Hoop Dreams is a film about young men with promising futures in basketball. Futures that promise to be one of the few pathways to hope for young men who come from their circumstances. Arthur Agee and William Gates, the young black men in question, come out of Chicago and are really quite good at the game, but as Agee's mother says about single mothers like her: the system doesn't care.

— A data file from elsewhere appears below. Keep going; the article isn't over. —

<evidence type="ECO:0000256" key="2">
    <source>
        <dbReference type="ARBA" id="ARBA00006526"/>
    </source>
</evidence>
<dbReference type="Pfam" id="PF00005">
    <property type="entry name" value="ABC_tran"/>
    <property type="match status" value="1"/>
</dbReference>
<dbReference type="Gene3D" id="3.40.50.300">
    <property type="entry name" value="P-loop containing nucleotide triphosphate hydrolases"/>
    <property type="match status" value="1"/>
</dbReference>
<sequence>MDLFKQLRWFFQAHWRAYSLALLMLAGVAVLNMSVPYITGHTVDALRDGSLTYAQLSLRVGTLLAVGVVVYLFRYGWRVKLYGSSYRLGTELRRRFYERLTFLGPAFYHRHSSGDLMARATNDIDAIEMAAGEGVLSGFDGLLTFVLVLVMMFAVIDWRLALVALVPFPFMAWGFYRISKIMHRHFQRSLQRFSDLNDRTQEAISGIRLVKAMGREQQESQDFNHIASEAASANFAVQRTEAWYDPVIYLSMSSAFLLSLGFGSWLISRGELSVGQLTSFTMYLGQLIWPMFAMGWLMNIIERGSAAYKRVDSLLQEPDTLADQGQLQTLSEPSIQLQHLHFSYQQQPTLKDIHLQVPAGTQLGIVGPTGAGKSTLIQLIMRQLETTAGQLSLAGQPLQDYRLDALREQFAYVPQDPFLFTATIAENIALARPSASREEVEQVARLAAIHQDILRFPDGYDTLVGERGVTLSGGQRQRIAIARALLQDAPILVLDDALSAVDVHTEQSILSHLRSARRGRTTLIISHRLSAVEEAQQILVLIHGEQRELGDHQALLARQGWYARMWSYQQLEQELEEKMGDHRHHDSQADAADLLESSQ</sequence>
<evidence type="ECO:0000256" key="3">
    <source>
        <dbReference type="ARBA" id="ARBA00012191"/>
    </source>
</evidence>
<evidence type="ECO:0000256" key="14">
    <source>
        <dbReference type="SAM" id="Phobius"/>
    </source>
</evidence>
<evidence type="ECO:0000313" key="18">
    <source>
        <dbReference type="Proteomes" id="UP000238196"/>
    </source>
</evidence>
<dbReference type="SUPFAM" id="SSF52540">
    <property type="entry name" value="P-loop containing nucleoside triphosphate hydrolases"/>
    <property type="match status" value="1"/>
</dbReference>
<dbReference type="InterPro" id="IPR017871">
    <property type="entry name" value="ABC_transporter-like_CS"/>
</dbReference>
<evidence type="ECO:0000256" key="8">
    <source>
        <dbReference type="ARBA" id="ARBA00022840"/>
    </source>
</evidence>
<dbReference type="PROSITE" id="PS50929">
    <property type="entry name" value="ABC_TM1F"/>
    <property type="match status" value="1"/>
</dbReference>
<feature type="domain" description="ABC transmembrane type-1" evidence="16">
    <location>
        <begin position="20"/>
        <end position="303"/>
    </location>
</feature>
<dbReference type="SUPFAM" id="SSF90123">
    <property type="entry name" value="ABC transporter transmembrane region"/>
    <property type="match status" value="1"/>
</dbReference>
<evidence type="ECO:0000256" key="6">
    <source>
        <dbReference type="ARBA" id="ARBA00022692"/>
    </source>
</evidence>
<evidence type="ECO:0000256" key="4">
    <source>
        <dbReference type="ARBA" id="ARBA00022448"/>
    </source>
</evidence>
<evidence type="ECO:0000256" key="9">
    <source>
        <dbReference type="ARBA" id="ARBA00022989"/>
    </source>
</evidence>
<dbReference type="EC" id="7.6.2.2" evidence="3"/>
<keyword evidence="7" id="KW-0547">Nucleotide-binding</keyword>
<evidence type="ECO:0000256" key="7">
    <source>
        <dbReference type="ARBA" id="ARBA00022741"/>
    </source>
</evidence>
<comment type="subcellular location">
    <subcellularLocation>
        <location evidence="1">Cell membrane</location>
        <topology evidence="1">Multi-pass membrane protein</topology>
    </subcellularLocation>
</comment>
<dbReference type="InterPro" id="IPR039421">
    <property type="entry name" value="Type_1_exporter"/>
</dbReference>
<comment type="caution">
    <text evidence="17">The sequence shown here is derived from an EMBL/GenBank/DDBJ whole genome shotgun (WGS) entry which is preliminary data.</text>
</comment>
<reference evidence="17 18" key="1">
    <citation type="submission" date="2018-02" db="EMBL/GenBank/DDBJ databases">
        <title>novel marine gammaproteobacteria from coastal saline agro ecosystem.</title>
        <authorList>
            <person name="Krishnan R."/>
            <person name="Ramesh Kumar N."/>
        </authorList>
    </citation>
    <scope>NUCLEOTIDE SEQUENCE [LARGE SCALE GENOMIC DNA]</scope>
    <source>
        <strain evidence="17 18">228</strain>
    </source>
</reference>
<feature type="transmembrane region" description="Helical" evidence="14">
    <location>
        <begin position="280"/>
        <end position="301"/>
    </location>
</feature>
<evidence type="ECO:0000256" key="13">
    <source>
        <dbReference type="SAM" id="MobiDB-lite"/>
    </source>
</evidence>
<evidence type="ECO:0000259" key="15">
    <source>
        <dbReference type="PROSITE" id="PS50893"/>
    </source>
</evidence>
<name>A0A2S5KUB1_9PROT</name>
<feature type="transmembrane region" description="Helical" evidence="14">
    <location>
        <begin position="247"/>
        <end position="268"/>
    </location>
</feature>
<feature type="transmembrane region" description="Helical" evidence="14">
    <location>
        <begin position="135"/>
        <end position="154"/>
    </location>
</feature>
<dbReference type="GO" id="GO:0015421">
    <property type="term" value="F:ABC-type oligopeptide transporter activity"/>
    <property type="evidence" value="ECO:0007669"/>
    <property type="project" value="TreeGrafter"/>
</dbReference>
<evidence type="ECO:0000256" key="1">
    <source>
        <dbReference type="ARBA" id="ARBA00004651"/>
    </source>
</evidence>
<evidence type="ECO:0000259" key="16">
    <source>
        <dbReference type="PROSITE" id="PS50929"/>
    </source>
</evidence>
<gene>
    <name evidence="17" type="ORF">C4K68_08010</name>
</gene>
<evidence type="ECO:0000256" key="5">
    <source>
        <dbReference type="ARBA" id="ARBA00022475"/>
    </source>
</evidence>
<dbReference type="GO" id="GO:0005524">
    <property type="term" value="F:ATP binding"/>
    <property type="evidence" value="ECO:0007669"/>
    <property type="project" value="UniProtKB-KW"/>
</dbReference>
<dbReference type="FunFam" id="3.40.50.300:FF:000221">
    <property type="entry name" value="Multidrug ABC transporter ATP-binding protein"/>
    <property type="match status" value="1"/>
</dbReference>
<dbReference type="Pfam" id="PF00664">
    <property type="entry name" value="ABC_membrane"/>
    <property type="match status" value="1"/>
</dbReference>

And that's where Hoop Dreams does something bigger than it's originally intended 30 minute documentary on street ball could have ever hoped. While it may just be the fact that I was 9 at the time it came out, but that particular time in America basketball seemed more popular than any other in my life: the Bull's heyday, the 1992 Dream Team sweeping the olympics, heck, NBA Jam had just come out. Basketball, perhaps particularly Chicago ball, was in the zeitgeist. Hoop Dreams tapped into that, then took its audience to unexpected places and challenged them for how they treated the people who produced this thing they liked. Often filmmakers Steve James, Frederick Marx, and Peter Gilbert do so subtly, and others it does so in no uncertain terms.